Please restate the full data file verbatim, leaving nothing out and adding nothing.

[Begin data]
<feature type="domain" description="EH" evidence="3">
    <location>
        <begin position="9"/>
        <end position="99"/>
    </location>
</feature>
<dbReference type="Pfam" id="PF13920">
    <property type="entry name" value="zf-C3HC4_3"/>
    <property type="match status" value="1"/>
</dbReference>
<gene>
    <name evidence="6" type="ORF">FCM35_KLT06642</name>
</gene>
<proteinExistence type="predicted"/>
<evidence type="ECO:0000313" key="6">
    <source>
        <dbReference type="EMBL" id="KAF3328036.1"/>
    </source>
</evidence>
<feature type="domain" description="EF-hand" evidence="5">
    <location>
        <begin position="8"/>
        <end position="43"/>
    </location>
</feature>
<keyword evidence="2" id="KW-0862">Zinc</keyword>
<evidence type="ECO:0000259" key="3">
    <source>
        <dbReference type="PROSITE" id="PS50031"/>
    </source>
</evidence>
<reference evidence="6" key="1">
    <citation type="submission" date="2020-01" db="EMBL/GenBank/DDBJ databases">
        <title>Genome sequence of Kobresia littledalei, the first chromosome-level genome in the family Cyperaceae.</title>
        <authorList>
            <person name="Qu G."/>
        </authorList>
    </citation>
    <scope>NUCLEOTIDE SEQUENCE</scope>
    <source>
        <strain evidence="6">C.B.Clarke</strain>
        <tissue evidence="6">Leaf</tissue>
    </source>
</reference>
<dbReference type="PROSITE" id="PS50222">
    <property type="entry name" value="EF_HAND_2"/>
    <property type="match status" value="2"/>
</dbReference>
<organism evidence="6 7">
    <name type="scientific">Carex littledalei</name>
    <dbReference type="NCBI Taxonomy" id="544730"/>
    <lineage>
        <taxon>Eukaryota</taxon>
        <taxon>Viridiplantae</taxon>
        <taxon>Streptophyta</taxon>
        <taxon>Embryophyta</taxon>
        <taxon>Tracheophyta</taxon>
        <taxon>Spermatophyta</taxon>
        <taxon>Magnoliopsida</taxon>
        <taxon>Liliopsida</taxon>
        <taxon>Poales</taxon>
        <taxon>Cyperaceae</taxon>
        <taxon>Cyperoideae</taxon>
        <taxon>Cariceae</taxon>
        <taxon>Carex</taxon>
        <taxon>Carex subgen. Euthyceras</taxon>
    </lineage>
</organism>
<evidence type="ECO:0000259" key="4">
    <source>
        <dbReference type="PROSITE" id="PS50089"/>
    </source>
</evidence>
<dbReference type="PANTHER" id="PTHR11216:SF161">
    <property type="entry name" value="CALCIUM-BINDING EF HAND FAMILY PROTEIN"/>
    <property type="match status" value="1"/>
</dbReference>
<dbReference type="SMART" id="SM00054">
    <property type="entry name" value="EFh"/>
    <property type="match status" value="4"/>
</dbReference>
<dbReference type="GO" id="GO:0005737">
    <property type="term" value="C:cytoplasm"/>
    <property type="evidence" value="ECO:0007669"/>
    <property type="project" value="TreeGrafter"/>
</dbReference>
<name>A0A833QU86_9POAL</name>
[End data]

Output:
<feature type="domain" description="EH" evidence="3">
    <location>
        <begin position="9"/>
        <end position="99"/>
    </location>
</feature>
<dbReference type="Pfam" id="PF13920">
    <property type="entry name" value="zf-C3HC4_3"/>
    <property type="match status" value="1"/>
</dbReference>
<gene>
    <name evidence="6" type="ORF">FCM35_KLT06642</name>
</gene>
<proteinExistence type="predicted"/>
<evidence type="ECO:0000313" key="6">
    <source>
        <dbReference type="EMBL" id="KAF3328036.1"/>
    </source>
</evidence>
<feature type="domain" description="EF-hand" evidence="5">
    <location>
        <begin position="8"/>
        <end position="43"/>
    </location>
</feature>
<keyword evidence="2" id="KW-0862">Zinc</keyword>
<evidence type="ECO:0000259" key="3">
    <source>
        <dbReference type="PROSITE" id="PS50031"/>
    </source>
</evidence>
<reference evidence="6" key="1">
    <citation type="submission" date="2020-01" db="EMBL/GenBank/DDBJ databases">
        <title>Genome sequence of Kobresia littledalei, the first chromosome-level genome in the family Cyperaceae.</title>
        <authorList>
            <person name="Qu G."/>
        </authorList>
    </citation>
    <scope>NUCLEOTIDE SEQUENCE</scope>
    <source>
        <strain evidence="6">C.B.Clarke</strain>
        <tissue evidence="6">Leaf</tissue>
    </source>
</reference>
<dbReference type="PROSITE" id="PS50222">
    <property type="entry name" value="EF_HAND_2"/>
    <property type="match status" value="2"/>
</dbReference>
<organism evidence="6 7">
    <name type="scientific">Carex littledalei</name>
    <dbReference type="NCBI Taxonomy" id="544730"/>
    <lineage>
        <taxon>Eukaryota</taxon>
        <taxon>Viridiplantae</taxon>
        <taxon>Streptophyta</taxon>
        <taxon>Embryophyta</taxon>
        <taxon>Tracheophyta</taxon>
        <taxon>Spermatophyta</taxon>
        <taxon>Magnoliopsida</taxon>
        <taxon>Liliopsida</taxon>
        <taxon>Poales</taxon>
        <taxon>Cyperaceae</taxon>
        <taxon>Cyperoideae</taxon>
        <taxon>Cariceae</taxon>
        <taxon>Carex</taxon>
        <taxon>Carex subgen. Euthyceras</taxon>
    </lineage>
</organism>
<evidence type="ECO:0000259" key="4">
    <source>
        <dbReference type="PROSITE" id="PS50089"/>
    </source>
</evidence>
<dbReference type="PANTHER" id="PTHR11216:SF161">
    <property type="entry name" value="CALCIUM-BINDING EF HAND FAMILY PROTEIN"/>
    <property type="match status" value="1"/>
</dbReference>
<dbReference type="SMART" id="SM00054">
    <property type="entry name" value="EFh"/>
    <property type="match status" value="4"/>
</dbReference>
<dbReference type="GO" id="GO:0005737">
    <property type="term" value="C:cytoplasm"/>
    <property type="evidence" value="ECO:0007669"/>
    <property type="project" value="TreeGrafter"/>
</dbReference>
<name>A0A833QU86_9POAL</name>